Monday, March 16, 2009


In Bangkok's Chinatown, I routinely looked upon a storefront window display that included packages of birds' nests - with staggering price tags attached to them. In search of program for BKK's abandoned towers, I set out to assess the potential for profitable high-rise bird houses. I didn't have to look far.

This terrific blog entry tells of another Bangkoker's story of discovery on a trip to his father's hometown of Pak Phanang, in the far south of Thailand.

To summarize, one abandoned building became the home of nesting cave swifts, whose nests are the most highly valued animal product in the world. The owner became rich, spawning a slew of copycats. Now the small town is littered with 'bird condos'. And due to the highly-speculative nature, only 10% are inhabited by swifts! How quickly serendipitous re-use begets a new round of speculation!

So my fiction in this case is a slow cousin to fact. I'll be rereading that post...

Tuesday, March 10, 2009


The CCA in Montreal has a great site for their current Actions show.

The site shows 99 actions to 'instigate positive change in contemporary cities around the world.' my guess is there are some that pertain to using the unused.

Monday, March 9, 2009


A recent Guardian article talks about The Architecture of Recession.

While saying nothing new really, it did remind me of the Form Follows Finance neo-maxim. And the notion of a new modesty in architecture:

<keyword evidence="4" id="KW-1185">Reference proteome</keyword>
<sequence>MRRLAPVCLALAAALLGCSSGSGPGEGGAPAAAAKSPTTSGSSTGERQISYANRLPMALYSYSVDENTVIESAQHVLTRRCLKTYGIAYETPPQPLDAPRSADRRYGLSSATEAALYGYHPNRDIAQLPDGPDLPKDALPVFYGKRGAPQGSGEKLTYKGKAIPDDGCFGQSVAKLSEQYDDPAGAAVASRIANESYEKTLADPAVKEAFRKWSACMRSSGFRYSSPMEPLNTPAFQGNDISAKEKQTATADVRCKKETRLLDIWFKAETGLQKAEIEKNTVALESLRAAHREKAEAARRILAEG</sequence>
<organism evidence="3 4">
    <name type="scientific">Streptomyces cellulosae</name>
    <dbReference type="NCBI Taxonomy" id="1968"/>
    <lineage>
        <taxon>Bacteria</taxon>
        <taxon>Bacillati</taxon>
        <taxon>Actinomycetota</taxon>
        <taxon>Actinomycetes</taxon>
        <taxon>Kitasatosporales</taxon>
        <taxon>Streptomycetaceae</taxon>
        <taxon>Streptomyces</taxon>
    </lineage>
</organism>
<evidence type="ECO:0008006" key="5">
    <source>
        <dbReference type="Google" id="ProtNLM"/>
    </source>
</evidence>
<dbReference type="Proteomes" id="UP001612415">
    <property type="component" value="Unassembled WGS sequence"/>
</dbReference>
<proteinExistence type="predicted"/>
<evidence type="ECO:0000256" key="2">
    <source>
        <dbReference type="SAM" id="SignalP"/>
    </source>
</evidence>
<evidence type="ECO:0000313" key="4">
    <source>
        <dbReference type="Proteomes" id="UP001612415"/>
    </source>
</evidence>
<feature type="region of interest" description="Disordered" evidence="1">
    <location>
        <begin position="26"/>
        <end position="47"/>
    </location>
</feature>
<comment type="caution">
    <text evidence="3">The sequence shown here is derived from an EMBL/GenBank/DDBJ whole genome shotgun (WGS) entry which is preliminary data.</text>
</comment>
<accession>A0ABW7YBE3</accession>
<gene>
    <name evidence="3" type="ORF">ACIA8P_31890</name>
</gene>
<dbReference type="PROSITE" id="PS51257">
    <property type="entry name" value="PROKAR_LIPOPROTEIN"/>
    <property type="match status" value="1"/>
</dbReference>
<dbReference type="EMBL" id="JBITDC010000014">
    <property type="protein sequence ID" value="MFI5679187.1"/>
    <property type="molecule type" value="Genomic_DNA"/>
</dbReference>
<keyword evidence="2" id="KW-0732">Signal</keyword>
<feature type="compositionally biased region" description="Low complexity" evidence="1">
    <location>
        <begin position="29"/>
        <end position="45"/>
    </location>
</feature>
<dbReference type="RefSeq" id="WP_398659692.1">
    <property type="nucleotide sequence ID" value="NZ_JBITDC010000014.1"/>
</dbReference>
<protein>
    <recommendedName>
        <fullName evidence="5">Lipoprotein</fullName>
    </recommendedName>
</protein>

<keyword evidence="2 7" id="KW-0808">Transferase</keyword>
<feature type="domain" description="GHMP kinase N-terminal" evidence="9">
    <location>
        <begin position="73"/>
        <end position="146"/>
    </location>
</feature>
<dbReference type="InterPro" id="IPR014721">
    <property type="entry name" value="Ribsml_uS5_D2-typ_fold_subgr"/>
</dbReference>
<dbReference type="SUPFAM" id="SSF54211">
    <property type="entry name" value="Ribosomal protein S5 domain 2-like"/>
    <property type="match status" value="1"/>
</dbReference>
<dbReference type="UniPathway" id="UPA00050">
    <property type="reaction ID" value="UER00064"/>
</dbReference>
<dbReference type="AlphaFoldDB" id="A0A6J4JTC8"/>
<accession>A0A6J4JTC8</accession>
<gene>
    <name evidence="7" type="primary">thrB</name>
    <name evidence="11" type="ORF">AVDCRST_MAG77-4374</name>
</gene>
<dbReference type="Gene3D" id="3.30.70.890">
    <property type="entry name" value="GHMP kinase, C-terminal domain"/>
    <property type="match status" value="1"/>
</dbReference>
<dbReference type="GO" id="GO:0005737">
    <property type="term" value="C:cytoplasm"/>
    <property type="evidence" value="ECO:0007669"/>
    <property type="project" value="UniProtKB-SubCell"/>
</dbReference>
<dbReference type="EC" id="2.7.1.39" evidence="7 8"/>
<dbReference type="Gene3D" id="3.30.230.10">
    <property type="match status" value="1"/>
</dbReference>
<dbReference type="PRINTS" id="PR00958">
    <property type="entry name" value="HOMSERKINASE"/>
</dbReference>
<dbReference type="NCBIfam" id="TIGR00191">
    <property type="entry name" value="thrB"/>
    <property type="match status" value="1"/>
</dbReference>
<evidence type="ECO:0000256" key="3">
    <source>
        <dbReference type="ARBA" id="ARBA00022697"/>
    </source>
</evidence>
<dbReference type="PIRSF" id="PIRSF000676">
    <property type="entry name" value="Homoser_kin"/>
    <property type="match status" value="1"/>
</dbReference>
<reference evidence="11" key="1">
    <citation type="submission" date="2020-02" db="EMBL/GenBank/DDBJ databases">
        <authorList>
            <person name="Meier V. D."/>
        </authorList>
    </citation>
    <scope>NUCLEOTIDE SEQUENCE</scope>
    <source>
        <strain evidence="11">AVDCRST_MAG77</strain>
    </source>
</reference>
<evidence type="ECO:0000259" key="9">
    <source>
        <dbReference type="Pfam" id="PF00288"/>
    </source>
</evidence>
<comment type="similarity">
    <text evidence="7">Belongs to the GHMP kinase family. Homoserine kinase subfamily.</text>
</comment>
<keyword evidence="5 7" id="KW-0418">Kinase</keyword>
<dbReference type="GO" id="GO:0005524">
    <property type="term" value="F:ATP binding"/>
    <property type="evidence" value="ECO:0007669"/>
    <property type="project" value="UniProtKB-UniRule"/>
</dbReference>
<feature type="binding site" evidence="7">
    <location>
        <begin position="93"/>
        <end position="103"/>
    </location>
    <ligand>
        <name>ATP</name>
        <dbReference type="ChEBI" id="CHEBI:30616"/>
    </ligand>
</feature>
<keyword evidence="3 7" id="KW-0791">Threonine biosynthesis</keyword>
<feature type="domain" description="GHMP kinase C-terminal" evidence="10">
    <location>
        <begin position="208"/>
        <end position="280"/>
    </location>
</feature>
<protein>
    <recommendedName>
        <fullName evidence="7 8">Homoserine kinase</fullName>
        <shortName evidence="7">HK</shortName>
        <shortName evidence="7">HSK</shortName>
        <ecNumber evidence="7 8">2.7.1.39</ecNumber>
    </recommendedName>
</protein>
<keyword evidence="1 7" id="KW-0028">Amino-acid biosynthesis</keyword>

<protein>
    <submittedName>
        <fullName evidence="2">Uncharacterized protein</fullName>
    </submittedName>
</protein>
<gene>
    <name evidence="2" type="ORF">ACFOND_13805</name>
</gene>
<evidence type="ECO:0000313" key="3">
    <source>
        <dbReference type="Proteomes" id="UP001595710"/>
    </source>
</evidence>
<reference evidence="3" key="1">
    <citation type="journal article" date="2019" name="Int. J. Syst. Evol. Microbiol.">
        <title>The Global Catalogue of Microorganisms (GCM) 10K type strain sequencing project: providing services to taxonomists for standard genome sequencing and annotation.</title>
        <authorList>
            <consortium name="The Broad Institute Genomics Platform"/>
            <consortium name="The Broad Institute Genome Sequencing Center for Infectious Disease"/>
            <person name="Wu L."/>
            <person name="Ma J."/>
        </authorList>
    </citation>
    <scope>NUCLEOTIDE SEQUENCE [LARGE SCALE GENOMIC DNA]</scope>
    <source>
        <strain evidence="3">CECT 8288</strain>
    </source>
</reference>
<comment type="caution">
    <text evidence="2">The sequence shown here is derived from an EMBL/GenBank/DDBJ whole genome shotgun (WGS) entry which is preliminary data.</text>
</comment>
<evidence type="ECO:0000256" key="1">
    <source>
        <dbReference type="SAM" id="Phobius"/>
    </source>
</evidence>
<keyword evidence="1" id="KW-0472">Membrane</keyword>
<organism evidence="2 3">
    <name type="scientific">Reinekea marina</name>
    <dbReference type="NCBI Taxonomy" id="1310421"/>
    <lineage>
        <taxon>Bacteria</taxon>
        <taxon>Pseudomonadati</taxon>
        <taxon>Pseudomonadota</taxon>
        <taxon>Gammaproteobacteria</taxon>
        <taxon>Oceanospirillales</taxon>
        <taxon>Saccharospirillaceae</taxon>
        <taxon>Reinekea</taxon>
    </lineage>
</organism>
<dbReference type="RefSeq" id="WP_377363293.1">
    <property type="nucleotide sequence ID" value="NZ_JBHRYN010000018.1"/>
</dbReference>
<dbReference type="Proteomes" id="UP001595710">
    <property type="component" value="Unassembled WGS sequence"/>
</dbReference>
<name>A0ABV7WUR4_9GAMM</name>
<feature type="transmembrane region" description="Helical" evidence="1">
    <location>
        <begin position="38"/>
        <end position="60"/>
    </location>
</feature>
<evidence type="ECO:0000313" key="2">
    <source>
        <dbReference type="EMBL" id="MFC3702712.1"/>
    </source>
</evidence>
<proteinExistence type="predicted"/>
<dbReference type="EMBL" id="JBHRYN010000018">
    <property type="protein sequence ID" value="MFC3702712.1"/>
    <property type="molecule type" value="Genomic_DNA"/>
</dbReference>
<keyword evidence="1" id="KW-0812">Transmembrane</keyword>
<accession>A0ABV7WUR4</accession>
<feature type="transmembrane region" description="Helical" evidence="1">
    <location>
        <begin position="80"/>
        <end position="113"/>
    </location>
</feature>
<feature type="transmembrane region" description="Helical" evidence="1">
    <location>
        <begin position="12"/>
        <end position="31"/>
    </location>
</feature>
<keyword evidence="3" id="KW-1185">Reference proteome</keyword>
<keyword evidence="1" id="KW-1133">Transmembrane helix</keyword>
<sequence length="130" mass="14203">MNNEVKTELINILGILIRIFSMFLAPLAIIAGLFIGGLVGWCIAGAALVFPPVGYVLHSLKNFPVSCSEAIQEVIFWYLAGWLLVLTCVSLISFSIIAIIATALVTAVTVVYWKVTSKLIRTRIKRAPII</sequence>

A new modesty, then? Yes, for a while. But, when the wheel of fortune turns up again, expect a reaction to the New Modesty. Expect, at the very least, a Modesty Blaze, and then new forms of architecture that those being made redundant from their jobs, and those about to leave architecture school, are only beginning to formulate.

I guess he mean me. Onward ho!

Friday, March 6, 2009


Reading just now about David Foster Wallace's unfinished novel, which centers around workers at an IRS office in Illinois. "Properly handled, boredom can be an antidote to our national dependence on entertainment..."

Which gets me thinking on tediousness. And repetition. And all of those empty, identical bays, bounded by bare, identical reinforced concrete columns. At my old job I would think alot about the meditative aspect of repetitive work, though mostly worrying that it was dulling my psyche, muting some joy center in me.

But I can't escape its draw. Watch any capable AutoCad user (I am not one), and you know what I mean.

So am I getting at what Milan Kundera calls the 'third infinity' - that of variations within a pattern. (the first infinity expands outward to the universe, the second looks inward to the atom)

Is modernity most marked by industrial process, optimizing the use of industrial materials? Is then the area of operation only within the realm of variation?